Having lived in the North my entire life, it’s easy to become inured to the idea that we’re a disenfranchised part of the UK. Even before the sorry days of working from home, southern colleagues would casually ask how things were “up there”.
Sadly the “oop north” cliché achieved devastating traction throughout the pandemic. A recent report by the Northern Health Science Alliance found we northerners were more likely to die from Covid-19, spent nearly a month-and-a-half more in lockdowns, suffered worse mental health and were made poorer than the rest of England during the first year of the pandemic.
This week’s hugely critical report by MPs in Parliament’s Science and Technology and Health and Social Care committees highlighted the incompetence of this Government in its preparedness for a pandemic, but what was not stressed was that here in the North we were a sitting duck for Covid-19.
Before the pandemic, data frequently pointed to geographical inequities in health (and so our ability to fight serious illness). And now, in perhaps the most devastating empirical evidence to date, that disparity has been laid bare.
A report published today by Imperial College London reveals that life expectancy fell by up to three years in areas of the North in the 17 years before the pandemic, leaving people more vulnerable to Covid.
For example, in Leeds female life expectancy fell from 78.7 to 75.6 between 2002 and 2019. For men, the biggest drop was in Blackpool, where longevity declined to 68.3 years.
They are both cities which – living in Manchester as I do – I know well and visit frequently. It is astonishing to think that only around 200 miles away, a woman in Camden has a life expectancy of over 95. Men who live in Kensington and Chelsea have a similar life expectancy – or, to put it bleakly, enjoy 27 years more life than men in Blackpool.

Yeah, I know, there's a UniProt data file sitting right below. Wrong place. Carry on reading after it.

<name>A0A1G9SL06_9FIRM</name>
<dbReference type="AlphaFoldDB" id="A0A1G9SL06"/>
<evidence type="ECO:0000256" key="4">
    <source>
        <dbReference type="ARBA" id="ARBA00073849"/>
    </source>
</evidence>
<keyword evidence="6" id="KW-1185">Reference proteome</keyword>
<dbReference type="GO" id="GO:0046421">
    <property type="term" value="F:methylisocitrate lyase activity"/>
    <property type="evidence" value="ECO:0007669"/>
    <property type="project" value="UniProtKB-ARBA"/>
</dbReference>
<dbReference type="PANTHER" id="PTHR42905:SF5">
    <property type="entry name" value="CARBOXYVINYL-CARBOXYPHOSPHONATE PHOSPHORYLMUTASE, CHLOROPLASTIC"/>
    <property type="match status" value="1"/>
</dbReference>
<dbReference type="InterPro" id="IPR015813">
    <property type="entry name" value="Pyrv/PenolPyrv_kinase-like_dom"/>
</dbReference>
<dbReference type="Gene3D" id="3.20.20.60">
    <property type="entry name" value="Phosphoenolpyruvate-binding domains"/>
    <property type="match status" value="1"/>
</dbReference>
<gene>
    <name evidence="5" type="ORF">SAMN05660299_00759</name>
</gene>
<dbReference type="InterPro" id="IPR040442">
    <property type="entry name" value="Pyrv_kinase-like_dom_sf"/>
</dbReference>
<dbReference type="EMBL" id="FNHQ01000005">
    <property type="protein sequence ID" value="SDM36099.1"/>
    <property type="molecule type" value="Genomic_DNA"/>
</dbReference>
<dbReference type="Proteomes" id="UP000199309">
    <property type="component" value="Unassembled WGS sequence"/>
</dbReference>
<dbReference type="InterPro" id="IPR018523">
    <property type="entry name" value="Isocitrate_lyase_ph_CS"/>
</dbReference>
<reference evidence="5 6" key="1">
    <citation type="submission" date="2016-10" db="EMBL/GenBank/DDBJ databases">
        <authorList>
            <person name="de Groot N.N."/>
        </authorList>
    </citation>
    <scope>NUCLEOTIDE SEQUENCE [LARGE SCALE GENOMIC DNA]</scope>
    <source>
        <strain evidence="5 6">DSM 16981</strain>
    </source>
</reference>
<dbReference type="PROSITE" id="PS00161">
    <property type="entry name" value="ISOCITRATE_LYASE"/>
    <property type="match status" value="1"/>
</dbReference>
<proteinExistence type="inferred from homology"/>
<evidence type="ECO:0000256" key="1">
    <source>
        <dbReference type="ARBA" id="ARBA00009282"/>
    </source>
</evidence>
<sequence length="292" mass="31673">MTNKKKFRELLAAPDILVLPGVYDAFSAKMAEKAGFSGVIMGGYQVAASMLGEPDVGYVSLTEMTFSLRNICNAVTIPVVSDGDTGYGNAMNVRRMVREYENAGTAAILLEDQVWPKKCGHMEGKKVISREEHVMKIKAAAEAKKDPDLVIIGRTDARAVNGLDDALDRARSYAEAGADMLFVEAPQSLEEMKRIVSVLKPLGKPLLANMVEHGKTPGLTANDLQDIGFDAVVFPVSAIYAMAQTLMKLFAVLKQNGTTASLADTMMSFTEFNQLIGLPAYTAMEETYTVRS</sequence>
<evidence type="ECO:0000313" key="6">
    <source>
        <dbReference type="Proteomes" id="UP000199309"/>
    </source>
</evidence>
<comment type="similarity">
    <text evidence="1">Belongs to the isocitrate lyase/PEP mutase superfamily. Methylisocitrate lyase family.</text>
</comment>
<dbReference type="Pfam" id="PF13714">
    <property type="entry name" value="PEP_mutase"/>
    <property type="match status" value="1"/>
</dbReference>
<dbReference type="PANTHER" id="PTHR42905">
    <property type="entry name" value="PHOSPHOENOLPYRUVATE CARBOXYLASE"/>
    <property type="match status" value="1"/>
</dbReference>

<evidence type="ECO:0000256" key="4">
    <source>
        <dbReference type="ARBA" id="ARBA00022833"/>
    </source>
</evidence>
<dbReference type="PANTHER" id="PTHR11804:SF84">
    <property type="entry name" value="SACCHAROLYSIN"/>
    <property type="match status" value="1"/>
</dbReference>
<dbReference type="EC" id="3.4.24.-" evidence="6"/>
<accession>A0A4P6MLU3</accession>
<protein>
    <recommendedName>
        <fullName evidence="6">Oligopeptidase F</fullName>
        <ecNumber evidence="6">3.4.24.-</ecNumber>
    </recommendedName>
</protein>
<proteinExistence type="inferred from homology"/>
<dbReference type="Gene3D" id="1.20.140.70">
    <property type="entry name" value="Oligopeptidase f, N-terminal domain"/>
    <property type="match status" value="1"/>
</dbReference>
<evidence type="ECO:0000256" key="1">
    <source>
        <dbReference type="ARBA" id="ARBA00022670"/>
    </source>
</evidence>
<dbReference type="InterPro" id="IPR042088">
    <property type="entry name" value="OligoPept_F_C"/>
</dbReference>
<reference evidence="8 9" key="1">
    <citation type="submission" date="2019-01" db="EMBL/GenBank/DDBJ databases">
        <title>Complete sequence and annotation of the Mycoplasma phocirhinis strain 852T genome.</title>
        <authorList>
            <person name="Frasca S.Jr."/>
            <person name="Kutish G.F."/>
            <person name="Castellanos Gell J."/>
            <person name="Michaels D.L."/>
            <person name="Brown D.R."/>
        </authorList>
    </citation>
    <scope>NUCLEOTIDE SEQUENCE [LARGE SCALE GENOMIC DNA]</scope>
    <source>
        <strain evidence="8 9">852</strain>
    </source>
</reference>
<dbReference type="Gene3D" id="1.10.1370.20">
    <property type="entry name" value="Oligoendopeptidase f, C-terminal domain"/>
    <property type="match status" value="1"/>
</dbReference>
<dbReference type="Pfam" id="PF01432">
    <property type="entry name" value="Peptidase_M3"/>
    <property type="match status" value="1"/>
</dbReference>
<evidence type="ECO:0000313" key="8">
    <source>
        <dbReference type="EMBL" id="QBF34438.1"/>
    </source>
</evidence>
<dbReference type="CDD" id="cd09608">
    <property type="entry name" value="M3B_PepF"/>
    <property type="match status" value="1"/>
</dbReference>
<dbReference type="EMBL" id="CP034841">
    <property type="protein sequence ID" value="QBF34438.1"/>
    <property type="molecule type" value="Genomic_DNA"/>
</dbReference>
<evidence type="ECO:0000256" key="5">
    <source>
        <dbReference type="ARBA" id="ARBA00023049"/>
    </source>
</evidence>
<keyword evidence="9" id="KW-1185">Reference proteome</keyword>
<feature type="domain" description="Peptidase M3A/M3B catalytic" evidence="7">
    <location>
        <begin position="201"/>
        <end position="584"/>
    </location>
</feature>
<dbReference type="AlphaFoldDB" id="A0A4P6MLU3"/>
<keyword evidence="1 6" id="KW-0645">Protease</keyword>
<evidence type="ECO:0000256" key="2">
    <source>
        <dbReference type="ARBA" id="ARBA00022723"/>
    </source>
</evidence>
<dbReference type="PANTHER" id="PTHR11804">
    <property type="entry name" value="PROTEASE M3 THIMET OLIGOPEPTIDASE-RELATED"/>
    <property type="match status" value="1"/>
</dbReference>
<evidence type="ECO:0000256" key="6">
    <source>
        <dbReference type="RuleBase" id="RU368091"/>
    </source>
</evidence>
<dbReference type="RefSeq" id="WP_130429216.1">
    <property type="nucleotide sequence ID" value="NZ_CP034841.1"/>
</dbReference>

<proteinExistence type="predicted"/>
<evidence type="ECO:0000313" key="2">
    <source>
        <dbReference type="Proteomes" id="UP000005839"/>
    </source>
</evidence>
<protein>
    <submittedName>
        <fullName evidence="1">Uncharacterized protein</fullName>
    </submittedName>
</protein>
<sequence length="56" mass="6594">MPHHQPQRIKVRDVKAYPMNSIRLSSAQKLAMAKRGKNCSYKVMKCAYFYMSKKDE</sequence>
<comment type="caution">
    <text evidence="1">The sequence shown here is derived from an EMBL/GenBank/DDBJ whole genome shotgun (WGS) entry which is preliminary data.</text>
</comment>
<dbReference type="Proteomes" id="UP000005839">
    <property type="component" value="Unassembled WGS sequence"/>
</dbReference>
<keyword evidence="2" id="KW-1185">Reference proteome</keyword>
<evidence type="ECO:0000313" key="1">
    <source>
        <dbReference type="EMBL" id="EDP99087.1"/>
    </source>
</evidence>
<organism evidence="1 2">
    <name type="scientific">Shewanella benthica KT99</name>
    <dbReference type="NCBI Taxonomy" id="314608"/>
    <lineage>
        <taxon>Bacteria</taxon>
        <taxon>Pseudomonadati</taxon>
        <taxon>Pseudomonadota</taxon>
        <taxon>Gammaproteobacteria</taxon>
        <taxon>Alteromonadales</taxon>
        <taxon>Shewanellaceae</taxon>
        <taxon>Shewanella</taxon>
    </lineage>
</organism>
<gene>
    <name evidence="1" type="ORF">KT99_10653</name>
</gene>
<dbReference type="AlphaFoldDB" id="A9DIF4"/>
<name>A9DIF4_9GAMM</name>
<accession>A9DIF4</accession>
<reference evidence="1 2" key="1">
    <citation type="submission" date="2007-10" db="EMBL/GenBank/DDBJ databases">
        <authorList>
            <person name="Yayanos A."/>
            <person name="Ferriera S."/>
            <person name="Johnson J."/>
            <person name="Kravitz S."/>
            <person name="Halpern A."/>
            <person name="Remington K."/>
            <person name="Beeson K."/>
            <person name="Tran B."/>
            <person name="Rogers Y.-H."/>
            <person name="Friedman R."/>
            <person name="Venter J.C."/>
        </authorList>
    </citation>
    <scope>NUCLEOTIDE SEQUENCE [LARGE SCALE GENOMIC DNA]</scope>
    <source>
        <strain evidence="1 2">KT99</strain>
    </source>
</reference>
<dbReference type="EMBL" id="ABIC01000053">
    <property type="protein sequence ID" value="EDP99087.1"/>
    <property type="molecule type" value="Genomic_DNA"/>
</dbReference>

It’s welcome that Sajid Javid, the Health Secretary, in a recent keynote speech in Blackpool (he must be glad he lives down South) pledged to tackle “the disease of disparity” as part of the levelling-up agenda. Yet the deep-rooted regional inequalities in health across England have long been cause for alarm. Spiralling hospitalisation and mortality rates caused by Covid simply exposed them for all to see.
The question is: what is to be done, considering the scale of the challenge?
Of course it makes sense to look at geographical imbalance in the NHS and public health services. But addressing such disparities is pointless without robust social and economic policies to underpin drives to improve Northern health.
The Government has to ask why the South has a younger population with healthier lifestyles. Certainly legions of young people – my own twentysomething sons included – have migrated South for improved opportunities. And with their well paid jobs, such young workers can afford fresh fruit and gym membership.
Certainly poverty, paucity of opportunity and overcrowded housing in the North does plenty to explain how the pandemic played out geographically. Not least for those with low-paid roles who couldn`t work from home. Covid was pushing on an open door.
The Office for Health Improvement and Disparities was launched at the beginning of October with the aim of tackling health inequalities across the country. This is only half the answer. Educating people away from fags and booze isn`t enough. Rather than hoping the impact of a rebooted economy and revitalised big business will spread to the North, we need initiatives to help the local private sector create more opportunities. We need more affordable housing, better job prospects – promoted through devolved initiatives.
Theo Rashid, the lead author of the Imperial study, said: “A system that cannot protect lives in normal times inevitably struggles to protect people during a pandemic.”
In that we all agree. Levelling up cannot just be a sound bite. It must be a prescription for saving lives.
( Information from telegraph.co.uk was used in this report. To Read More, click here )